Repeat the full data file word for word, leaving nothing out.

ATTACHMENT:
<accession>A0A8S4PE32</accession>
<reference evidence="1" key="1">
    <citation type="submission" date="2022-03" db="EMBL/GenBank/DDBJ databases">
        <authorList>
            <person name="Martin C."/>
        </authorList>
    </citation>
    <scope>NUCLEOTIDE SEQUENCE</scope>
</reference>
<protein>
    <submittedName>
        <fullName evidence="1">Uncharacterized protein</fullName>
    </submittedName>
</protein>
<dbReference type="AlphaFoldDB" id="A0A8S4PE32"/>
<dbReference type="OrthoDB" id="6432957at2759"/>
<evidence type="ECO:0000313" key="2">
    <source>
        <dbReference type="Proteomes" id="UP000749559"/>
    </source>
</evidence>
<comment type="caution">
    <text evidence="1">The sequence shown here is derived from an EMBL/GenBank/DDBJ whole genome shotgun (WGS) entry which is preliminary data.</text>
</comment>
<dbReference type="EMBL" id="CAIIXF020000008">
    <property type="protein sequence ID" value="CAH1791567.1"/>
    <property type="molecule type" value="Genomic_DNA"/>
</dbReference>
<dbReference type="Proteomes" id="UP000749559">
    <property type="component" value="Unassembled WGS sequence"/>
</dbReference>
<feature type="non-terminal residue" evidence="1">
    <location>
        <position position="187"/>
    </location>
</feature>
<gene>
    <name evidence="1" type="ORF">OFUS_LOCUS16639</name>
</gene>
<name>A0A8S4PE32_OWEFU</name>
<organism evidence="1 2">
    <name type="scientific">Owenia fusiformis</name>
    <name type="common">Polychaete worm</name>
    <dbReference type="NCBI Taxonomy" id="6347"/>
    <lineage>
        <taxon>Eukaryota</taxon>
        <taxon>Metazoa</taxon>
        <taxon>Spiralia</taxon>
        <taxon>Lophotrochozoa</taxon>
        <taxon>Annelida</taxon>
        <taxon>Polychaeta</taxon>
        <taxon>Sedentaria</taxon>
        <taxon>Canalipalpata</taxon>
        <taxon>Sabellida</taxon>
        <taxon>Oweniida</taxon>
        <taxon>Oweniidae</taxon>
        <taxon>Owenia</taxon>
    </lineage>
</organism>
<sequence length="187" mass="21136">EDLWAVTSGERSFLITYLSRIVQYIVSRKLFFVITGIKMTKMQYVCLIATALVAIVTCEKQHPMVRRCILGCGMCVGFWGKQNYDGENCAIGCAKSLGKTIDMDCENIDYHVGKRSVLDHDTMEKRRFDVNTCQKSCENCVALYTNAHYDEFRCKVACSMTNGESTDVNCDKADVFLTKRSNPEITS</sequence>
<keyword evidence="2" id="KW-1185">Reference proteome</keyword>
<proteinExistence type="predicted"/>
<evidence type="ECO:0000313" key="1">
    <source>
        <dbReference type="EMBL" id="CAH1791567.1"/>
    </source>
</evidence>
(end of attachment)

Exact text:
<accession>A0A8S4PE32</accession>
<reference evidence="1" key="1">
    <citation type="submission" date="2022-03" db="EMBL/GenBank/DDBJ databases">
        <authorList>
            <person name="Martin C."/>
        </authorList>
    </citation>
    <scope>NUCLEOTIDE SEQUENCE</scope>
</reference>
<protein>
    <submittedName>
        <fullName evidence="1">Uncharacterized protein</fullName>
    </submittedName>
</protein>
<dbReference type="AlphaFoldDB" id="A0A8S4PE32"/>
<dbReference type="OrthoDB" id="6432957at2759"/>
<evidence type="ECO:0000313" key="2">
    <source>
        <dbReference type="Proteomes" id="UP000749559"/>
    </source>
</evidence>
<comment type="caution">
    <text evidence="1">The sequence shown here is derived from an EMBL/GenBank/DDBJ whole genome shotgun (WGS) entry which is preliminary data.</text>
</comment>
<dbReference type="EMBL" id="CAIIXF020000008">
    <property type="protein sequence ID" value="CAH1791567.1"/>
    <property type="molecule type" value="Genomic_DNA"/>
</dbReference>
<dbReference type="Proteomes" id="UP000749559">
    <property type="component" value="Unassembled WGS sequence"/>
</dbReference>
<feature type="non-terminal residue" evidence="1">
    <location>
        <position position="187"/>
    </location>
</feature>
<gene>
    <name evidence="1" type="ORF">OFUS_LOCUS16639</name>
</gene>
<name>A0A8S4PE32_OWEFU</name>
<organism evidence="1 2">
    <name type="scientific">Owenia fusiformis</name>
    <name type="common">Polychaete worm</name>
    <dbReference type="NCBI Taxonomy" id="6347"/>
    <lineage>
        <taxon>Eukaryota</taxon>
        <taxon>Metazoa</taxon>
        <taxon>Spiralia</taxon>
        <taxon>Lophotrochozoa</taxon>
        <taxon>Annelida</taxon>
        <taxon>Polychaeta</taxon>
        <taxon>Sedentaria</taxon>
        <taxon>Canalipalpata</taxon>
        <taxon>Sabellida</taxon>
        <taxon>Oweniida</taxon>
        <taxon>Oweniidae</taxon>
        <taxon>Owenia</taxon>
    </lineage>
</organism>
<sequence length="187" mass="21136">EDLWAVTSGERSFLITYLSRIVQYIVSRKLFFVITGIKMTKMQYVCLIATALVAIVTCEKQHPMVRRCILGCGMCVGFWGKQNYDGENCAIGCAKSLGKTIDMDCENIDYHVGKRSVLDHDTMEKRRFDVNTCQKSCENCVALYTNAHYDEFRCKVACSMTNGESTDVNCDKADVFLTKRSNPEITS</sequence>
<keyword evidence="2" id="KW-1185">Reference proteome</keyword>
<proteinExistence type="predicted"/>
<evidence type="ECO:0000313" key="1">
    <source>
        <dbReference type="EMBL" id="CAH1791567.1"/>
    </source>
</evidence>